He rounds the sofa and our eyes meet for the first time. He’s a short, older man who drank enough beer to widen his stomach. His voice is gruff but it’s a poor attempt to sound stronger than he is, “We’re not buying anything. I’m not interested.”

“Oh, I’m not here to sell.” I eye the raven who is watching him fiercely. I can feel her hatred for the man and see the feathers along her neck rise with irritation. “My friend and I have come here with a proposition.”

He snarls and the air is musky with yeast and salt, “A what?”

I try to swallow the scent but my nose crinkles. I look at the coffee table at his feet and find the array of beer cans littering its surface. The house is well cleaned, though. Kanae’s desperate attempts to make her home feel welcoming are evident in everything.

My gaze returns to his face. “You’re going to head upstairs and pack a suitcase.”

His smiles, a wide toothy grin, and a husky laugh rolls out, thick with whatever food he has been eating. “Why the hell would I do that?”

I flourish a hand and the wind slams the front door closed. “Let’s be civil.”

“You walk into my house with your pet bird and order me around?”

I hold out open palms and focus on the anger that is rolling around in my chest. I focus on the raven’s anger, her pure disgust for the uncaring father who harms his children. She saw him, watched him as he squeezed his daughter’s arm and nearly broke it. I pull all those emotions and twist them together into a gnarled darkness that seeps into the corners of the room. It writhes across the curtains, swallowing the sunlight, and slinks along the floor.

I let my tone darken. I step forward with the shadows, bringing them closer to him. “If you don’t listen to my orders, I can promise you that when your family returns, you will be nothing but bones and ash.”

His breathing is labored. Disbelief flickers across his face, pinched brows and widening eyes. He looks at the beer cans and questions if he’s drunk. He chuckles and marches forward, “Get the hell out of the house.”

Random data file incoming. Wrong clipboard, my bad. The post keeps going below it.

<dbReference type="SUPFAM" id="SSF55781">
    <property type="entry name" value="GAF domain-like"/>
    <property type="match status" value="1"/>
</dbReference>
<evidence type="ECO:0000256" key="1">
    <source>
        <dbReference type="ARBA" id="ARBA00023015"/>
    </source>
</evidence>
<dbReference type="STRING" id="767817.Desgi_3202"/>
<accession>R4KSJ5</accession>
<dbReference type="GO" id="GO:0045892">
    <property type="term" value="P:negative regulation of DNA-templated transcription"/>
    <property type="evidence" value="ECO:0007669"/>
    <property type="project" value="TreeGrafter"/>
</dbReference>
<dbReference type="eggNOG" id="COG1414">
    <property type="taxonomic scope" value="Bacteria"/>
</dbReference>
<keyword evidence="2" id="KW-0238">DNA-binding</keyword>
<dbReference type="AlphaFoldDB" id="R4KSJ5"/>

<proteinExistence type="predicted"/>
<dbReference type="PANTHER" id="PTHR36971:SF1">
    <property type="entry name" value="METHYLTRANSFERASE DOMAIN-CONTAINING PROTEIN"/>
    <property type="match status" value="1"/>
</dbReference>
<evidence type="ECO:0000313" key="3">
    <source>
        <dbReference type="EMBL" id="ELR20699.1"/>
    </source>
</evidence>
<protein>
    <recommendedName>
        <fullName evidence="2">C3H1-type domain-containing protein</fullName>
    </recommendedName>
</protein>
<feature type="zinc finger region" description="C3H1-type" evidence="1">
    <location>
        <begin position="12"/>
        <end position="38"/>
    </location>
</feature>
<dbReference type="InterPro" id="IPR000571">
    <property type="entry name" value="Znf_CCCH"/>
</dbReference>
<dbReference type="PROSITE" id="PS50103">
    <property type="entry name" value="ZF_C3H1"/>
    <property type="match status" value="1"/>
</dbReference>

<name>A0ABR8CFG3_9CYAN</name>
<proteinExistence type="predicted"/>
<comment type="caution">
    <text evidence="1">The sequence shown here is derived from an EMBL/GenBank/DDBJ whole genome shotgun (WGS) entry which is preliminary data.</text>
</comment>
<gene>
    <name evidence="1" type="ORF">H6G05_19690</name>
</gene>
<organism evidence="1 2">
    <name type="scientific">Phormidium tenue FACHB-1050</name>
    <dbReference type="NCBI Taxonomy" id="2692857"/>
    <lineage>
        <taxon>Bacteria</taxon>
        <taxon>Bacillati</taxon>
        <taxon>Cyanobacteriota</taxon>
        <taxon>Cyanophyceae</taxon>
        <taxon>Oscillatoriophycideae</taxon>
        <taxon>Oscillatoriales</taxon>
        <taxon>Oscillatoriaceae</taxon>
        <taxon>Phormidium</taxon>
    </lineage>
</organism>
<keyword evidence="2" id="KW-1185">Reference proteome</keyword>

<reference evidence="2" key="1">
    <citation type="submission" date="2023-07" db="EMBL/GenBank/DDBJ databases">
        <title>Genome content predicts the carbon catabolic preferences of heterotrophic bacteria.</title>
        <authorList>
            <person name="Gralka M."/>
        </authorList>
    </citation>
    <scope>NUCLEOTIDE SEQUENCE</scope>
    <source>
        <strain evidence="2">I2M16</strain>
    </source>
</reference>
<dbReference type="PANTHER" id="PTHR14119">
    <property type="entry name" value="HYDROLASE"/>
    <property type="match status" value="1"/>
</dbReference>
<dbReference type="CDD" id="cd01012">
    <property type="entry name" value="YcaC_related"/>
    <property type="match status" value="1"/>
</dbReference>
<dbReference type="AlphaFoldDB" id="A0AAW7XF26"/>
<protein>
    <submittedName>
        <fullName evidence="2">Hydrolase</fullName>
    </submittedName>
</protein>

The raven yells a raspy sound. Outside there’s a cacophony of ravens circling the house.

I throw a hand forward and the shadow rears up out of the floor, a dark tidal wave that arches over him.

He stumbles backwards. He falls into the coffee table, scattering beer cans across the floor. He’s breathing heavily and every breath comes out in a puff of cold smoke. Frost gathers where sweat had layered his skin moments ago.

He squeals, the violent beast reduced to a mouse. “What is that? What are you?”

I remind him again, sweetly jeering, “You’re going to head upstairs and pack a bag. You’re going to request a transfer at your company and move very far away from your wife. You will never see her again. Understand?”

His eyes never leave the shadow figure. He nods his head and doesn’t stop nodding until the shadow recedes back into the floor. He rolls off the table and scurries to his feet. He gives the raven and I another glance then leaps for the stairs. He runs up them two at a time and from sound alone we can hear him packing.

“Keep an eye on this family,” I ask the raven.

She croaks. She had already been planning on it.

I grab the recycling bin and with the raven’s help, we clear away the beer cans and trash. We draw back the curtains and open the windows. I gently encourage the wind into the room, the scent of spring spilling in to erase the musk of beer and sweat. The house already feels different, brighter as golden sunlight spills across the living room.

The husband clomps downstairs with his suitcase heavy with clothes. He’s cursing under his breath but quiets at the sight of us. He keeps his distance as he backs out of the living room towards the foyer. “She’s nothing without me. If you think she won’t be begging me to come home, you’re wrong.”

I can hear the raven’s annoyance rolling around in her throat like a suppressed growl. She wants to pluck out his eyes for good measure but I shake my head in protest.

He slams the door shut behind him.

I give her a slight smile. “That went better than I expected.”

She isn’t as optimistic as me. Her hard stare makes that obvious.

“We can’t kill him,” I reason. “That’s murder.”

She croaks in protest.

“Killing mice for food is different than getting revenge. It stains the soul.”

She gives another croak, anger darkening the sound.

I shake my head slightly. “We can’t turn him into a frog either.”

Her mind remains unchanged. She hops towards the window and flies out to join the rest of her flock. They greet her warmly then fly off on the next gust of wind.

I try to convince myself, as well, that we have done the right thing. I can not justify murder if I know there is another way to protect Kanae and her family. The ravens will keep a close eye on them for now. That, at least, can give us all some solace.